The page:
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Anatomy of THE Groove For The Brothers & Sisters Who Aren’t Here: “Lenox Avenue Breakdown” by Arthur Blythe

Arthur Blythe,the LA/San Diego free jazz sax player,passed away on March 25th this year at the age of 76 due to complications from Parkisons disease. The only reason I am aware of him comes from a question to my father. It was about the last jazz album he brought before I was born. And it was Blythe’s 1979 album Lenox Avenue Breakdown. His recording career started comparatively late,similar to the also recently passed vocalist Al Jarreau. His group in the late 70’s was also a major training ground for a new generation of free jazz musicians such as guitarist James Blood Ulmer.

Not being an academic jazz writer,the best way for me to write about the more acoustic styles of jazz would be based on the feeling and sound they convey. Arthur Blythe’s music came across to me as being very similar in flavor to how Miles Davis approached his music during its electric period-strong rhythmic foundation but with a more abstract,free jazz compositional style. Blythe and his group seemed to be doing something similar but more acoustically. One song that best exemplifies that musical attitude is the title song to the album Lenox Avenue Breakdown.

Jack DeJohnette’s drums get the groove going with some hard swinging-with Ulmer and bassist Cecil McBee’s interaction keeping up with James Newton’s melodically bluesy flute. Newton and Blythe really let loose with their reed fanfarring after that,and just before each solo section of the song as well. The first solo is an extremely intense one from Blythe-flying into the higher registers with DeJohnette and Ulmer following along with his intensity. Next up is Newton’s extremely atonal flute solo-following by Bob Stewart’s bouncing tuba solo before that reed fanfare brings it all to a halt.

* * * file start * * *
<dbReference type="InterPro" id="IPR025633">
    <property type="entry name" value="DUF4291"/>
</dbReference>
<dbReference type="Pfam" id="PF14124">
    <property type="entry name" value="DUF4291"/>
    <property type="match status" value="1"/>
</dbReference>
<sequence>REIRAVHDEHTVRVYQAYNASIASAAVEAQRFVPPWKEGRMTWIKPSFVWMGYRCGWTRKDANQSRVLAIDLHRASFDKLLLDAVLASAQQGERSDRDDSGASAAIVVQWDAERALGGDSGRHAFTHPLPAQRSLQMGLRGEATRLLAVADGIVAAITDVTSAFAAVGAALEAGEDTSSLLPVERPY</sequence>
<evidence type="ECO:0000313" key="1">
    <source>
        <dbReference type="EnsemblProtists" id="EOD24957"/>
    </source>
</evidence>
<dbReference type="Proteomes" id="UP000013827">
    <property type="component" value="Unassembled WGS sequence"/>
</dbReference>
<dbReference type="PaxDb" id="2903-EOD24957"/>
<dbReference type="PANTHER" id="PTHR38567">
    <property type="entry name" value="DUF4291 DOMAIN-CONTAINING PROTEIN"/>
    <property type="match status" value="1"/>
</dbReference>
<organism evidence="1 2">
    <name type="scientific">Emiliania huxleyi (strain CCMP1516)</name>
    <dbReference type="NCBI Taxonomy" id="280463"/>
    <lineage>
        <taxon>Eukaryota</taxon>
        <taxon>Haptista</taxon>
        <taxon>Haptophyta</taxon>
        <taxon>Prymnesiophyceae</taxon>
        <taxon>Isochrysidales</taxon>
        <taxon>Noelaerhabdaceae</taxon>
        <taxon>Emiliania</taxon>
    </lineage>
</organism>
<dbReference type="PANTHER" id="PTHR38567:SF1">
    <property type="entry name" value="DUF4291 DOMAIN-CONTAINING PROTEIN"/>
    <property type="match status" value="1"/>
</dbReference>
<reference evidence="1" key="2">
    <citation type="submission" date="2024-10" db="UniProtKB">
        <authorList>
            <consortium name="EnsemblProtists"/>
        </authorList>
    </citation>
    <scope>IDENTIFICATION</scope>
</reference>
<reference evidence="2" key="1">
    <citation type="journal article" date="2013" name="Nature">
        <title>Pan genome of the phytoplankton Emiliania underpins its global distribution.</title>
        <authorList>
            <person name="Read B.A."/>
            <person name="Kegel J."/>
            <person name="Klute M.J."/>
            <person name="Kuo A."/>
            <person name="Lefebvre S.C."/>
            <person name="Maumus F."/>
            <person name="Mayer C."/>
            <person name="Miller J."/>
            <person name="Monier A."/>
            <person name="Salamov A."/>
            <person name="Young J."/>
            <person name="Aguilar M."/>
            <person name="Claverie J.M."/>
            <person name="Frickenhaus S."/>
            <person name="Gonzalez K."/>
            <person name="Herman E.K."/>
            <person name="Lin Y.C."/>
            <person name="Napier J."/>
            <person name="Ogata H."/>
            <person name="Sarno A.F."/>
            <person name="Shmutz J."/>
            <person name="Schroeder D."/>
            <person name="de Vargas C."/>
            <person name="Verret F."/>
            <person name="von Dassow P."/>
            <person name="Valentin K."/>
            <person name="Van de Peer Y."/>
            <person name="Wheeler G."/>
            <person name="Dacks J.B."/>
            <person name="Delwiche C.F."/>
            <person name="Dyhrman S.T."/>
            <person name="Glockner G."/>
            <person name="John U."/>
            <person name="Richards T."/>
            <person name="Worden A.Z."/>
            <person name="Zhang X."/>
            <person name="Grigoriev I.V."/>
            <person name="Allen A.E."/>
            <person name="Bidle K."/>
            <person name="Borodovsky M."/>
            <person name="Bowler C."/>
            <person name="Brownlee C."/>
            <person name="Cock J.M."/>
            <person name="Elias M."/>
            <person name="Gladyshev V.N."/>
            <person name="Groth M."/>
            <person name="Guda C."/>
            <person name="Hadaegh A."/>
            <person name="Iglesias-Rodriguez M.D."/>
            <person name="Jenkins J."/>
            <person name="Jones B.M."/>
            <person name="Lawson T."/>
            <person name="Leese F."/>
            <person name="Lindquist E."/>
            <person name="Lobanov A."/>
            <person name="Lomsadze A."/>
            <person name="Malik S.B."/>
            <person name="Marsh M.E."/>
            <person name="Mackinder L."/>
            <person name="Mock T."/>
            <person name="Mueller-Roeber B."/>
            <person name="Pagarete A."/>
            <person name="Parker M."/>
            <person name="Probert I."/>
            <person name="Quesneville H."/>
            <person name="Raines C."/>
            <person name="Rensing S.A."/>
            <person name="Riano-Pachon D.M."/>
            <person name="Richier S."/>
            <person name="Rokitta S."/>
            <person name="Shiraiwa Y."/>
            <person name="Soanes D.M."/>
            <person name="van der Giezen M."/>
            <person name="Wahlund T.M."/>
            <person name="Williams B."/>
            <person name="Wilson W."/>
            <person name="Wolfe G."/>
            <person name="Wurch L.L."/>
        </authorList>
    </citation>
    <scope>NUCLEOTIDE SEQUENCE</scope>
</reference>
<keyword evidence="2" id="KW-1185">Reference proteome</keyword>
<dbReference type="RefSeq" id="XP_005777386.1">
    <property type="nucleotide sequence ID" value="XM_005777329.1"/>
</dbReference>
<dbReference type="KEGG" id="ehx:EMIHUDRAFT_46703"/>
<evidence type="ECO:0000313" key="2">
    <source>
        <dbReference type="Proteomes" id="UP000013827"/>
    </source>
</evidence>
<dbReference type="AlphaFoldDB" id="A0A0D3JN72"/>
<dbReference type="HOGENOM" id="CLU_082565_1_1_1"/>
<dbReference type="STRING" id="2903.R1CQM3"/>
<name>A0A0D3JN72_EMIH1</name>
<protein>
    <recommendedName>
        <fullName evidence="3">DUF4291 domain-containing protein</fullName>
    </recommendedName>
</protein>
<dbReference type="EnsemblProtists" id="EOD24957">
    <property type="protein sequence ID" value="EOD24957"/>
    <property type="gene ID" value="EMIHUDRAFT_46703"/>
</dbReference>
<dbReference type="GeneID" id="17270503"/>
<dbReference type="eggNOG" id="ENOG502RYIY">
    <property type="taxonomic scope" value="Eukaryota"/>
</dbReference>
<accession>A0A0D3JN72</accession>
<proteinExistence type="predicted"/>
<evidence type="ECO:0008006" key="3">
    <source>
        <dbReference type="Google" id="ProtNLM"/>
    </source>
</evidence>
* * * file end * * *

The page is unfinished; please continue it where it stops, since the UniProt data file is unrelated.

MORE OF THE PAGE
Arthur Blythe had been a member of the The Underground Musicians and Artists Association in the mid 60’s. And he began his recording career under the name ‘Black Arthur Blythe” to maintain his strong ethnic identification. His playing on the song “Lenox Avenue Breakdown” is filled with that passion,but is very clean in tone. This actually adds to its power. The aggressive loudness and emphasis on solos actually adds a bit of a rock feeling to the free funk-jazz atmosphere of the song. Its taken me some years to really get into the song. But its a strong musical statement from Arthur Blythe.

 

 

 

 

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Anatomy of THE Groove For The Brothers & Sisters Who Aren’t Here: “My Dream” by Chuck Berry

Chuck Berry’s passing a couple of days came as something of a surprise to me. Not the passing of the 90 year old man. But just the idea that his name was suddenly back in the news. Berry was a legacy artist before I was born. And retired from recording just a year before. Basically,the man can be regarded as the three crowned royal triad of rock n’ roll along with Ike Turner and Little Richard. As a matter of fact,Chuck Berry took from the Chess blues sound,from which he derived, to mix in the country influence and essentially innovate some of the basic and classic rock guitar riffs for the entire genre.